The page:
Wednesday, August 29, 2012

Camping 4: Twin Lakes

August catch-up: Part 5

This is the final camping post. Yes, it's true, we really did go on four campouts in a row, with only one or two nights at home between each one. It was crazy. Go home, wash laundry, pick up a few groceries, re-pack the camping gear, double-check our check-lists, and head out the door again.

One of my daughters asked me, "Why do you do this?" Not in a snarky way, but she was really kind of puzzled. She knows that I love to go camping and hiking, but wasn't this just a bit extreme?

Well, yes, it was. We were tired. The bed looked better and better every time we came home. And yet...what would we have left out? We loved every single outing, and even more importantly, we loved the people on every single outing.

In case you've lost track...

In the summer of 2012, Mark and I together...

  • spent 21 nights in a tent
  • backpacked 50+ miles
  • participated in 4 different week-long youth camping outings
  • organized 3 different family campouts
  • introduced 20 people to backpacking for the first time
  • and we hosted family in our home three different times, for a week at a time.

It's been an amazing summer. We have played really, really hard. Today I started back to work, and you know what? I don't even really mind too much. Because I really and truly got filled up with nature and the outdoors and family this summer. Watching kids head out down the trail, crossing into the wilderness boundaries, waking up next to a lake (or a stream) on a summer morning, watching the stars at night, picking blueberries with the fills something in me that I don't know how to do in any other way.

And so, speaking of introducing people to backpacking, allow me to introduce the Klines and the fun backpacking trip we took with them last week!

Ed Kline and I started teaching at Oregon City High School the same year (1995). Ed has heard so many things about our adventures over the years, and about a year ago he began saying, "We ought to go backpacking with you sometime..."

Well, "sometime" didn't get organized last summer, but this year, we made it a date.
Here's Ed with his wife, Christie, their daughter, Wrigley (white shirt), and Wrigley's friend, Ella (purple shirt).
We suggested several different "beginner" backpacking hikes, and they decided that Twin Lakes sounded perfect. It's about 2 miles from the trailhead to Lower Twin Lake.

Wrigley and Ella were great hikers. We didn't break out "The Whiny Hiker" song even once! When we arrived at the lake, they quickly chose our camp site and set up their tent. They had been practicing at home, and didn't need any help at all.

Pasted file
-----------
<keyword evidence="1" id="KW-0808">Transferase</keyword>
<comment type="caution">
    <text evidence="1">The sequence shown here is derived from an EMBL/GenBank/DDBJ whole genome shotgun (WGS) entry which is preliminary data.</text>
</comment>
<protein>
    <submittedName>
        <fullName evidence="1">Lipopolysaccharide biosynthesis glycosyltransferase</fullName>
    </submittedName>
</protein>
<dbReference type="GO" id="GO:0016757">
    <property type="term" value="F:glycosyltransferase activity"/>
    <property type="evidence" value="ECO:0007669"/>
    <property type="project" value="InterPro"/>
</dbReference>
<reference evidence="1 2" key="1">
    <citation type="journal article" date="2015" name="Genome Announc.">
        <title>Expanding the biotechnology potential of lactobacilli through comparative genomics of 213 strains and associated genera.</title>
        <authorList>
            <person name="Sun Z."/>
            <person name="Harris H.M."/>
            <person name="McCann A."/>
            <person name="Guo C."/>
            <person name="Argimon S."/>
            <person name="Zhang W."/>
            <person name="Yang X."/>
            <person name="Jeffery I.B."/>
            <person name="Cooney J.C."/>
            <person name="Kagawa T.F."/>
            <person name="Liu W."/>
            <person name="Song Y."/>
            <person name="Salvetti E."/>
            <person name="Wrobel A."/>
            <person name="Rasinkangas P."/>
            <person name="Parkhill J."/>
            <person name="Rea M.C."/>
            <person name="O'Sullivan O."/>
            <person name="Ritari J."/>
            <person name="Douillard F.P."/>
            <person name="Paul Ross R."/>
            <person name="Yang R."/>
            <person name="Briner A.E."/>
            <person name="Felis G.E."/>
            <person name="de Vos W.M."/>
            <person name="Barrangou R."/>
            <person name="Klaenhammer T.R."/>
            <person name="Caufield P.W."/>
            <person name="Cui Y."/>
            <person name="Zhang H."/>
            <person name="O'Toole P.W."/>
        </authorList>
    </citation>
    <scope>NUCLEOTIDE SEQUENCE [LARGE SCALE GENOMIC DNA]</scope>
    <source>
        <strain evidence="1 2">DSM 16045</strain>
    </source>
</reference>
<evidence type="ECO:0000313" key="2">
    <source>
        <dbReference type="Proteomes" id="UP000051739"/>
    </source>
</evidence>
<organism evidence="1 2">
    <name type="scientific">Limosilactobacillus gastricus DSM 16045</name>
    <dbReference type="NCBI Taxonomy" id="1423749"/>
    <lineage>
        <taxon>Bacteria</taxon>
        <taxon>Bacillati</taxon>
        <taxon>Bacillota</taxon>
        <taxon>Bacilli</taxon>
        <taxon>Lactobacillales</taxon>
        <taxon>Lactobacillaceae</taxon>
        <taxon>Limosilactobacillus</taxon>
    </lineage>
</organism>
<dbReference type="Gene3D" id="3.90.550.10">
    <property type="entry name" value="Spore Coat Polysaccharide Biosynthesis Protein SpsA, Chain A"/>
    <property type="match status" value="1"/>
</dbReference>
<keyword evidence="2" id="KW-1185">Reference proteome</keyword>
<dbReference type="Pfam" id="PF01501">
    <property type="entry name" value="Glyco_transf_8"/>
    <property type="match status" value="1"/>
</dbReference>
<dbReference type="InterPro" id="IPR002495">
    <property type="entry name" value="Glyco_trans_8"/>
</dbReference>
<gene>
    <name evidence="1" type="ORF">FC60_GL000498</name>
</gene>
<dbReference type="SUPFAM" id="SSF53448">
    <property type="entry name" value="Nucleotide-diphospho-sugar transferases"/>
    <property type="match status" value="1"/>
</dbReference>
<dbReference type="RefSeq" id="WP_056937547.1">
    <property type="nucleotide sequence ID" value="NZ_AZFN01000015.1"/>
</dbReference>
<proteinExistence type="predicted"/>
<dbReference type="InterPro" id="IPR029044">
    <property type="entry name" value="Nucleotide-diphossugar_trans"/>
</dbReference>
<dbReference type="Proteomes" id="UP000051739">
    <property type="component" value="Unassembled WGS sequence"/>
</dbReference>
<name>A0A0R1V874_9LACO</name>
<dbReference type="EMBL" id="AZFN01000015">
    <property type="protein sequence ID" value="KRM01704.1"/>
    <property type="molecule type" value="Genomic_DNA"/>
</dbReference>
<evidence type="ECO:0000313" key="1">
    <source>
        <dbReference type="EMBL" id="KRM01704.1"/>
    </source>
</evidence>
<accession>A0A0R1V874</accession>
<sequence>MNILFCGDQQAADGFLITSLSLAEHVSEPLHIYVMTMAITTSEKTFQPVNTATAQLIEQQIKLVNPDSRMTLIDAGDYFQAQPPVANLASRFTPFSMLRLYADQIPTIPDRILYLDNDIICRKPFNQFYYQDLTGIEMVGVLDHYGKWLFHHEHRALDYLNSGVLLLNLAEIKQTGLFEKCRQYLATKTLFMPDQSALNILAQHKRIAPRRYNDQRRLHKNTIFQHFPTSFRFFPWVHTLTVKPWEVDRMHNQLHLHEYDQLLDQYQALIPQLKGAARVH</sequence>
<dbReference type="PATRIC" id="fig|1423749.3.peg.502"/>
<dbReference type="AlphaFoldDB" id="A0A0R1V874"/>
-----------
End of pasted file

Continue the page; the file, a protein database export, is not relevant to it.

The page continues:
The view of Lower Twin Lake from our camp site. That's Bird Butte on the other side of the lake.

Mark showed Ed how to hang a "bear bag." Really, they ought to be called "chipmunk bags." It's the little critters that are a problem in these parts. They'll gnaw right through a pack to get at your trail mix. Mark showed Ed how to find a fist-sized rock, tie the end of a line to the rock, and then throw the rock over a tree branch. Once you have the line over the tree branch, then you discard the rock, attach the line to the bag, and haul it up over the branch. Easy peasy. Except, for a novice, there's just one little problem...  Ed told us that he's often heard that you should hang your food in a tree, but he never knew how you got the line over the branch.'s all in the rock you tie to your line. That's why it's so nice to go out with someone experienced your first time or two!

After we had our tents set up and the food dangling from nearby trees, we left our gear behind and took a day hike to Upper Twin Lake, about 2 miles away. It was a lovely afternoon and we all enjoyed ourselves. Here's a shot of the group chatting next to Upper Twin. Yes, that's Mt. Hood in the background, peeking over the trees.

From Upper Twin Lake, we hiked a little farther to the viewpoint on the Palmateer Trail. When we were here 3 years ago with Kat and Sarah, we followed the clues to a "Letterbox." Before this hike, I looked up the clues again online, and sure enough, it was still there! Emma discovered it hiding under a log, right where it should be.

In fact, the letterbox was right where we had left it 3 years ago! We looked through the little booklet inside the letterbox and found our signatures from our earlier visit. Two other hikers had signed it after us, on the very same day, and then no one else had visited the letterbox after that for three years!